Occupational health disparities: a state public health-based approach.
Am J Ind Med 2014 May; 57(5):596-604
Background This report used employment and public health surveillance data in Michigan to characterize work-related race/ethnic health disparities. Methods U.S. Census data were used to calculate the percent by race/Hispanic ethnicity in occupational groups ranked by three measures for potential work-related health risks. Disparities by race/ethnicity were generated from occupational health surveillance data. Results Blacks and Hispanics were over-represented in lower wage-higher manual-labor occupations and in highest risk occupations. Blacks were at greater risk of silicosis, workrelated asthma, and work-related burns than whites, and Hispanics had higher rates of work-related acute fatal injuries and pesticide injury than non-Hispanics. Conclusions Michigan employment data indicated that blacks and Hispanics were overly represented in lower paid and more hazardous jobs. Occupational health surveillance data confirmed disparate risks for some illnesses and injuries. This approach can be used in other states to bring awareness to policy makers and direct interventions.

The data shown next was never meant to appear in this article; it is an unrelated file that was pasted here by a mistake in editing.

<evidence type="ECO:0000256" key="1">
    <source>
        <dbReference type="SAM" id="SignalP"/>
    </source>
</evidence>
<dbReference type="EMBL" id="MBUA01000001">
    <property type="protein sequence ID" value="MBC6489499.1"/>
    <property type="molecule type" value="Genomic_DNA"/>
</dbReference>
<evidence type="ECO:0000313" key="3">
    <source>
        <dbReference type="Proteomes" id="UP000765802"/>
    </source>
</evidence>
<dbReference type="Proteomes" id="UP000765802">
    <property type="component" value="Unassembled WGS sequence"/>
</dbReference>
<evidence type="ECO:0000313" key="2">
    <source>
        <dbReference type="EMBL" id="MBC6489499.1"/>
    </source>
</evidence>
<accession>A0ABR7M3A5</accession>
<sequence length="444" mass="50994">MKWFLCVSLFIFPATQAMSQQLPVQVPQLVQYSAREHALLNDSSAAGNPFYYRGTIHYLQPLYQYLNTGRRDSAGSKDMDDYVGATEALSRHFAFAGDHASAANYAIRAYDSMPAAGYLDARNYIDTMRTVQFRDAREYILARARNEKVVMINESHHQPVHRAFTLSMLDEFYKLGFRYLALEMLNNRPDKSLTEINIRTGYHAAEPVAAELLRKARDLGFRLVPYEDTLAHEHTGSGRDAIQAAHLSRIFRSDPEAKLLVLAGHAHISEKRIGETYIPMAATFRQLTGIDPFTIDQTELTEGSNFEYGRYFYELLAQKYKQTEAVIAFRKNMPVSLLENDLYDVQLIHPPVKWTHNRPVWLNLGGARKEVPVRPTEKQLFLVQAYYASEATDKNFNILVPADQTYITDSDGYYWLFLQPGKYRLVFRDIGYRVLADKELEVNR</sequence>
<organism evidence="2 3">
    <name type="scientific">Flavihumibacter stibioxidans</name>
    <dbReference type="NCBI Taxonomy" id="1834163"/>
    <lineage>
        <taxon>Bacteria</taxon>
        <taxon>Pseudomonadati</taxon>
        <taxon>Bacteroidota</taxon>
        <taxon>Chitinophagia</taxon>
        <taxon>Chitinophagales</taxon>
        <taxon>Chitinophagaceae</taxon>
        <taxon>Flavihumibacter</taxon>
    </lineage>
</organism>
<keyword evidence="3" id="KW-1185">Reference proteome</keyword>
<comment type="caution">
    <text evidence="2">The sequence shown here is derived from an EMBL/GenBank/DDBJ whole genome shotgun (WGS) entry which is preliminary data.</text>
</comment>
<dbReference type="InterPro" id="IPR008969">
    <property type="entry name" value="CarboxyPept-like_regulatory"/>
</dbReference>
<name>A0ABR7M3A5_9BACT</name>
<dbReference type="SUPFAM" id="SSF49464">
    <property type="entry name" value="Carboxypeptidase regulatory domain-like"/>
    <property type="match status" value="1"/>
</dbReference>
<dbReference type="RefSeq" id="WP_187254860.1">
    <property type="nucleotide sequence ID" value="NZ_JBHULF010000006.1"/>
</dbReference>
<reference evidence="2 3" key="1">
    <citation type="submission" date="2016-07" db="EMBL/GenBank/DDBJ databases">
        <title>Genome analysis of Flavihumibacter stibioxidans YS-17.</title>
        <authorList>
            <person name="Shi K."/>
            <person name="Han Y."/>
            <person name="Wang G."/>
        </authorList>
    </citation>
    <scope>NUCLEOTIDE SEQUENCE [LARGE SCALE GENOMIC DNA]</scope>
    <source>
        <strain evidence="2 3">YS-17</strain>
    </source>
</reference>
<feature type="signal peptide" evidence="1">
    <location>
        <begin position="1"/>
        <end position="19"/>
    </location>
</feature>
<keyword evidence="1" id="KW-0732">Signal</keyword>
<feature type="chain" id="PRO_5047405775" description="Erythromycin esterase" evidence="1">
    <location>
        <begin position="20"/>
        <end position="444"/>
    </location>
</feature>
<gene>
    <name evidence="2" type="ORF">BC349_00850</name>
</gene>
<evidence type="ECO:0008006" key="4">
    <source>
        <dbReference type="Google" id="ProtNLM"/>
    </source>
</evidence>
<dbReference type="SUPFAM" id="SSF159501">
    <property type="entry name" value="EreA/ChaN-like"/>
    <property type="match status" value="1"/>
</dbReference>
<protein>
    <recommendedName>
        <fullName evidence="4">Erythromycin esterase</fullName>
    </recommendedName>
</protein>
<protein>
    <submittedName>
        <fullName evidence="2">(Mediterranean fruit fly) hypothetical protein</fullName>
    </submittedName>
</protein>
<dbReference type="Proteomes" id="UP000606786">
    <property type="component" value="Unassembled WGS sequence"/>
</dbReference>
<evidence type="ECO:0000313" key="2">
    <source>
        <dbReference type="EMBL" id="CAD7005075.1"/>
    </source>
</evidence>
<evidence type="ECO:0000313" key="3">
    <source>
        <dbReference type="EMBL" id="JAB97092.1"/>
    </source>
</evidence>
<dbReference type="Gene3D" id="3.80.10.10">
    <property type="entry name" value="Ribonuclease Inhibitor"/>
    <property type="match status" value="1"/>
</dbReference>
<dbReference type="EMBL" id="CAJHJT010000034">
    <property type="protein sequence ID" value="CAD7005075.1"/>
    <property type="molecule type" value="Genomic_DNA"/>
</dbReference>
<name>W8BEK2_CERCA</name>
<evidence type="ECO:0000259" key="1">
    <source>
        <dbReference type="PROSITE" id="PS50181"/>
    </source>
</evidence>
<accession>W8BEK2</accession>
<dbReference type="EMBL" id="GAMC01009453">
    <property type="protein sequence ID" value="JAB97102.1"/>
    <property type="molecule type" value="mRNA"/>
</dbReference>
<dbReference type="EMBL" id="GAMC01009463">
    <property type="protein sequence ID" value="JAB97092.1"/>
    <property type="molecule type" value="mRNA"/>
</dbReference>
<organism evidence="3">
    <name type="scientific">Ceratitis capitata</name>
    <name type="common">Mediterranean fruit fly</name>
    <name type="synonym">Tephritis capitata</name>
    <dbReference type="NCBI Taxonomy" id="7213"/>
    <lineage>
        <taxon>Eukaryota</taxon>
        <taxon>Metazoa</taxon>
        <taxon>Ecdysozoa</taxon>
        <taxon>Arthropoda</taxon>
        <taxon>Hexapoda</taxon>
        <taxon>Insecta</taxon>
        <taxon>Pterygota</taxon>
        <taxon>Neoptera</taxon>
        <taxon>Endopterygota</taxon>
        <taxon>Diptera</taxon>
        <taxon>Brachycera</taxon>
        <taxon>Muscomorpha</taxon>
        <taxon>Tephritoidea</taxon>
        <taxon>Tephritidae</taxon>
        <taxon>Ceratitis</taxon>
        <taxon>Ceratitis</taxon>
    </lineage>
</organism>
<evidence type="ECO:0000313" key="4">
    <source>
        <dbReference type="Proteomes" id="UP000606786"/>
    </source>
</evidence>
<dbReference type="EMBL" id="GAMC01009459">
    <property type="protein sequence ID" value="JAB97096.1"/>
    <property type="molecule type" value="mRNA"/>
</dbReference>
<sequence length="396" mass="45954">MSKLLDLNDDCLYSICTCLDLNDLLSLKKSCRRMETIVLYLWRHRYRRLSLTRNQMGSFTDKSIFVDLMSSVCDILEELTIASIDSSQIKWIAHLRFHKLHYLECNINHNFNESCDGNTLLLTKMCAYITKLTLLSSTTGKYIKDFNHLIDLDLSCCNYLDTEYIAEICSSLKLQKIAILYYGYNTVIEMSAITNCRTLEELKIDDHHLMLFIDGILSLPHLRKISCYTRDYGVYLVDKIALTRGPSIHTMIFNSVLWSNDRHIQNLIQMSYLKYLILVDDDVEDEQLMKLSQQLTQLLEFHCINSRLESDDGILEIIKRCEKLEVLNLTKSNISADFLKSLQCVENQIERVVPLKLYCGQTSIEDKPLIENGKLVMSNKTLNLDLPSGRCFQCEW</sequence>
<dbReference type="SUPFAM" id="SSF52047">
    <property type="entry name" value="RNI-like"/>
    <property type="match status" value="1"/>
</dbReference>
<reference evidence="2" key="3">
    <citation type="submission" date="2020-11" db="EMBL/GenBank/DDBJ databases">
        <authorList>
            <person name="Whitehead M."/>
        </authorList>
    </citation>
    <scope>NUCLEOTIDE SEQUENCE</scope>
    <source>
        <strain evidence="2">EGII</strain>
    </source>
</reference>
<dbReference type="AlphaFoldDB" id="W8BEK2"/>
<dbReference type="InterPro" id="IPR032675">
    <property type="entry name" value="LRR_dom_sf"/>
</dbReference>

Workers; Work-environment; Demographic-characteristics; Sociological-factors; Racial-factors; Physical-stress; Physiological-effects; Physiological-stress; Physiology; Psychological-effects; Psychological-reactions; Psychological-stress; Psychology; Behavior; Surveillance-programs; Silicosis; Respiratory-system-disorders; Pulmonary-system; Pulmonary-system-disorders; Pulmonary-function; Burns; Traumatic-injuries; Injuries; Hazards; Pesticides; Exposure-levels; Risk-factors;
Author Keywords: health disparities; occupational health surveillance; work-related injury/illness
Cassandra Okechukwu, MSN,ScD, Department of Social and Behavioral Sciences, Harvard School of Public Health, 677 Huntington Avenue, Kresge 722, Boston, MA 02115
American Journal of Industrial Medicine
Michigan State University